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Money Management for Children

Updated: Jul 17, 2023


Learning about finances, is an important life skill for children. In today’s world introducing children to real, tangible notes and coins is even more important since more-and-more the transaction of goods and services for payment is an electronic, with just a “tap” of a card, watch or phone.


By teaching children about finances from an early age, children can be assisted in becoming a financially responsible young adult and better able to manage their impulse spending, to set financial limits for themselves, and how to plan and follow a budget. Once children are attending primary school, they are starting to learn the basic math skills required to understand the arithmetic needed for money management, and some basic financial decision making (e.g., which shoes are more or less expensive). Early financial literacy can be introduced through sharing certain topics of conversations about money – as much as you’re comfortable with - for example, the cost of supermarket items, or through the use of an allowance.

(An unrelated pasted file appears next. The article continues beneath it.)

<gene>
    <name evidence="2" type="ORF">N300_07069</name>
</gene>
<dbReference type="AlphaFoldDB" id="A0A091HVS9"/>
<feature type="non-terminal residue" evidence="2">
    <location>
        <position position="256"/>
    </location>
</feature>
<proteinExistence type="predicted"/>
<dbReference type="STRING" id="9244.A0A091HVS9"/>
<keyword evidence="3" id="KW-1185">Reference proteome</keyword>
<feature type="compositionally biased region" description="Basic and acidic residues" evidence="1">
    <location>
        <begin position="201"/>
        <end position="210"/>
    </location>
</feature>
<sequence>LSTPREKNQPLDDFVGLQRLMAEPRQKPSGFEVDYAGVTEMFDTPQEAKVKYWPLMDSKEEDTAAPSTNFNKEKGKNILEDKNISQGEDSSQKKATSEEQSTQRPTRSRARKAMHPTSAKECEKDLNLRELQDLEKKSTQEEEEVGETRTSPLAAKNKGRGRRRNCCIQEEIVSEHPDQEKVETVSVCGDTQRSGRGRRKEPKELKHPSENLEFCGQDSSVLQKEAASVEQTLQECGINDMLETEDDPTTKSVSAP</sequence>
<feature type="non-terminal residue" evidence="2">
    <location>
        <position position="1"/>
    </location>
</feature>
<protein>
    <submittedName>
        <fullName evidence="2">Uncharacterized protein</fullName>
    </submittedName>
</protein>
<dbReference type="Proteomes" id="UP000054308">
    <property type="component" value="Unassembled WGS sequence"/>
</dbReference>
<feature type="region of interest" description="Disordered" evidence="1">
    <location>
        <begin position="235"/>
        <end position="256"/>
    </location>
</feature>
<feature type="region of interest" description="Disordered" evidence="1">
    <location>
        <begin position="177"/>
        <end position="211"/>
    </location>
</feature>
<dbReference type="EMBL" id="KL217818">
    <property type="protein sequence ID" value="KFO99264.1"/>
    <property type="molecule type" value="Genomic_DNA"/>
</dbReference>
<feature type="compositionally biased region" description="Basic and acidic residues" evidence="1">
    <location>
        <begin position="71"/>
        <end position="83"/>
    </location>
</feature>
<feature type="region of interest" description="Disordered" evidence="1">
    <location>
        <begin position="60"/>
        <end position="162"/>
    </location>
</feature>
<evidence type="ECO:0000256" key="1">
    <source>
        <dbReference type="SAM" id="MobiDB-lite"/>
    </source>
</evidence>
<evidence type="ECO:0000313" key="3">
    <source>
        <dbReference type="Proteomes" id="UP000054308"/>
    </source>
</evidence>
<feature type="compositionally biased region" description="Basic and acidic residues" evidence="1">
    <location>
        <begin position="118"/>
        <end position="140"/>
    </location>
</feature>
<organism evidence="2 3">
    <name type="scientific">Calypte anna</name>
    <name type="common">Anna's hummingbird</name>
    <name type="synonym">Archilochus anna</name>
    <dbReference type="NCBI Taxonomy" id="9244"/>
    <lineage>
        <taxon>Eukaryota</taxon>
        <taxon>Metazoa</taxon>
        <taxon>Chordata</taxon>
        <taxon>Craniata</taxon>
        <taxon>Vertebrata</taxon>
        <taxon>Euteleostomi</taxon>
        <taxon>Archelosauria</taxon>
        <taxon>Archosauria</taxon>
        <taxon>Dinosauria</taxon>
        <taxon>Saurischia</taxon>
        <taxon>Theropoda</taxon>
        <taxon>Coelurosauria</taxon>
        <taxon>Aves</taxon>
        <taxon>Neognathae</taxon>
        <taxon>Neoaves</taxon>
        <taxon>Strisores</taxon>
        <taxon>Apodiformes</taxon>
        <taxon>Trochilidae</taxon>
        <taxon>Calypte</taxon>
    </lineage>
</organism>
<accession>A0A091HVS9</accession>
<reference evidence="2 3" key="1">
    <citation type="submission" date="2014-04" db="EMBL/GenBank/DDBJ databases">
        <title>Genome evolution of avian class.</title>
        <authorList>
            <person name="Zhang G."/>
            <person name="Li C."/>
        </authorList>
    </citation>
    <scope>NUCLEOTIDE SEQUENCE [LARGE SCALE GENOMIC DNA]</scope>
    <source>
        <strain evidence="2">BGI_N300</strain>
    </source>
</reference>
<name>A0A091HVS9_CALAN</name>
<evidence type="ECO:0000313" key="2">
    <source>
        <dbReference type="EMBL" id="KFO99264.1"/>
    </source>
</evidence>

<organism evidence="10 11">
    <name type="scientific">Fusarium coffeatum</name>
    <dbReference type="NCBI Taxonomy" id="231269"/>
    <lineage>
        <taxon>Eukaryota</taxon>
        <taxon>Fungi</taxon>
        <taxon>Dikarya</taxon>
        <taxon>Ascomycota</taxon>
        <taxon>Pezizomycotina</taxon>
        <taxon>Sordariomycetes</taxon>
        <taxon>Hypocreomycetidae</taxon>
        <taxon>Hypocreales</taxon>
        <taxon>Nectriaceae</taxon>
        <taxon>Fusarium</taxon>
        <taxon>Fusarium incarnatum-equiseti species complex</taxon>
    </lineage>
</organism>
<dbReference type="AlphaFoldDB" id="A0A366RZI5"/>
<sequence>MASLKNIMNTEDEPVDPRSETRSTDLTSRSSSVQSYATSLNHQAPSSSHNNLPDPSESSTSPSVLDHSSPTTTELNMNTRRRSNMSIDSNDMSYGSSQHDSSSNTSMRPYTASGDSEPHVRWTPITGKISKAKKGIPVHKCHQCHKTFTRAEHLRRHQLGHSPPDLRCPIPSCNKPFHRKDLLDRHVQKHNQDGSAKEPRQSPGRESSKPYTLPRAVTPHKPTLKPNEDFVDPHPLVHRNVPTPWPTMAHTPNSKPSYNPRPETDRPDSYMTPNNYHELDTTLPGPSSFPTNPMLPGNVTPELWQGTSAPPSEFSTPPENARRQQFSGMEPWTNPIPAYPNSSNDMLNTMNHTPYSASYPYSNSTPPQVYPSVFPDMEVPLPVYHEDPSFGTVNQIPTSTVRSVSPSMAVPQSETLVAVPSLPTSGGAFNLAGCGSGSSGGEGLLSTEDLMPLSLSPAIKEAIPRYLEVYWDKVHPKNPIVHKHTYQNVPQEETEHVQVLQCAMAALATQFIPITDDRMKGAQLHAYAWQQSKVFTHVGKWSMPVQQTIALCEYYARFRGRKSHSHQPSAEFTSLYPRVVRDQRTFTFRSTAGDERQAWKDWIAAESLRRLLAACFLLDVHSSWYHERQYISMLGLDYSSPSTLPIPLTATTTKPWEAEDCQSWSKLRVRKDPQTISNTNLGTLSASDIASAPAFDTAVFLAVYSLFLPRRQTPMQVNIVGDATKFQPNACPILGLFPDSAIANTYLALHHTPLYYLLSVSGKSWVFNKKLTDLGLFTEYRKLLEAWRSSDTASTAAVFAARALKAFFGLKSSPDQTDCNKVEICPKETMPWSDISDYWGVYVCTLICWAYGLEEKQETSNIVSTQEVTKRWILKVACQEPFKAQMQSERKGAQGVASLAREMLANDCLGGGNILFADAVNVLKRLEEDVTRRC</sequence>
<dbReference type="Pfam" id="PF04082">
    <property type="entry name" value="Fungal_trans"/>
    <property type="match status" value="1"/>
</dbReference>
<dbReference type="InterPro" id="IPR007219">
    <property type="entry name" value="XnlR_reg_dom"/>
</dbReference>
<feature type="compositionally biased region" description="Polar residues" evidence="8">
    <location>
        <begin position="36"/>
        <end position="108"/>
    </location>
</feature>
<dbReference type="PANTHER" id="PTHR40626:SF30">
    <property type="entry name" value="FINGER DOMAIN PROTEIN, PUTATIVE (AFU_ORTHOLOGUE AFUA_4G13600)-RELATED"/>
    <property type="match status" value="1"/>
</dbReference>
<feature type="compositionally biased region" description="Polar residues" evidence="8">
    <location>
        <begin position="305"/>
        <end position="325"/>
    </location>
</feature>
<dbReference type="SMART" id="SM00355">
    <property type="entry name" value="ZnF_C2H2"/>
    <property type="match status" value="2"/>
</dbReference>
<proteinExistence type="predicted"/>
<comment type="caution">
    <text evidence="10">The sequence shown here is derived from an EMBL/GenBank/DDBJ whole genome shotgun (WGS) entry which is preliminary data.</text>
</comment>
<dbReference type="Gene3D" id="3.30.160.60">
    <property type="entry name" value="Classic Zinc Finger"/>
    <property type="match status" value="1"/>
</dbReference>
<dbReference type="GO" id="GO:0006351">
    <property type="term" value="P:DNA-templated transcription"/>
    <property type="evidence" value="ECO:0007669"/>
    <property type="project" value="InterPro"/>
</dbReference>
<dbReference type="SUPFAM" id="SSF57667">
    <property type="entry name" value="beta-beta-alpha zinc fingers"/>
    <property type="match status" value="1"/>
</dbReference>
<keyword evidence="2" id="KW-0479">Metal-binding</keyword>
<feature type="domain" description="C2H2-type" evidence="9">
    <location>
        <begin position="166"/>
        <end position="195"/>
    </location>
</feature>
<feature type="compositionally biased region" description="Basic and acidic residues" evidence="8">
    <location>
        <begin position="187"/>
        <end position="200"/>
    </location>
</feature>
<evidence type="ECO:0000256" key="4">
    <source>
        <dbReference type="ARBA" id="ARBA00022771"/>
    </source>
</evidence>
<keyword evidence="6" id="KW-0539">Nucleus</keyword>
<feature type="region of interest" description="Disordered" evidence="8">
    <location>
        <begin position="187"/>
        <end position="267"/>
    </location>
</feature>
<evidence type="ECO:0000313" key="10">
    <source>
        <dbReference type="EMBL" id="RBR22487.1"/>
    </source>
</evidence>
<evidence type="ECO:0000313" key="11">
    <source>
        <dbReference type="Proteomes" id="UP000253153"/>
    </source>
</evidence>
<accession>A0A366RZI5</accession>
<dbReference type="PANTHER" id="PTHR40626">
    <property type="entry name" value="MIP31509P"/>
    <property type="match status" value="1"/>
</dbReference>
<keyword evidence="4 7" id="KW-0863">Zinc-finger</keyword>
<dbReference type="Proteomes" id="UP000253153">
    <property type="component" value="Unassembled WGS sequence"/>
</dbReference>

Allowance

The use of an allowance is one of the most common ways to start to introduce children to responsible spending. The amount of allowance provided is up to each family, but an important element of being given an allowance is understanding what needs to be done to earn the allowance. An allowance differs from receiving money as a gift, rather it can be viewed as a home-based “paycheck”. Just as expectations are outlined for school or work duties, home-based chores, or academic achievement. This can be clearly outlined by using chore or reward-based charts, for example, making a bed each morning, or unpacking the dishwasher.


Role-modelling responsible spending

Just as it is important to role-model healthy mental health coping strategies, children will also look to their parents for their understanding of money management. For instance, setting a budget or writing a shopping list and then sticking to it, or how to save for a big family-based goal like a holiday. When parents show that they are able to set limits and abide them, setting limits becomes a part of family life for a whole range of behaviours and also highlights this as an indicator of increasing maturity. Although, at the end of the day one of the hardest parts of growing up and being a parent, is that children also need to express themselves, and make mistakes. This also includes spending money and allowing children to learn from certain behaviours (like impulsive behaviours and spending habits) and learning from those consequences.


If you are looking for more helpful information for families and teaching financial literacy to children, the Australian Government has a website MoneySmart that includes more helpful tips and also budget planner for children.




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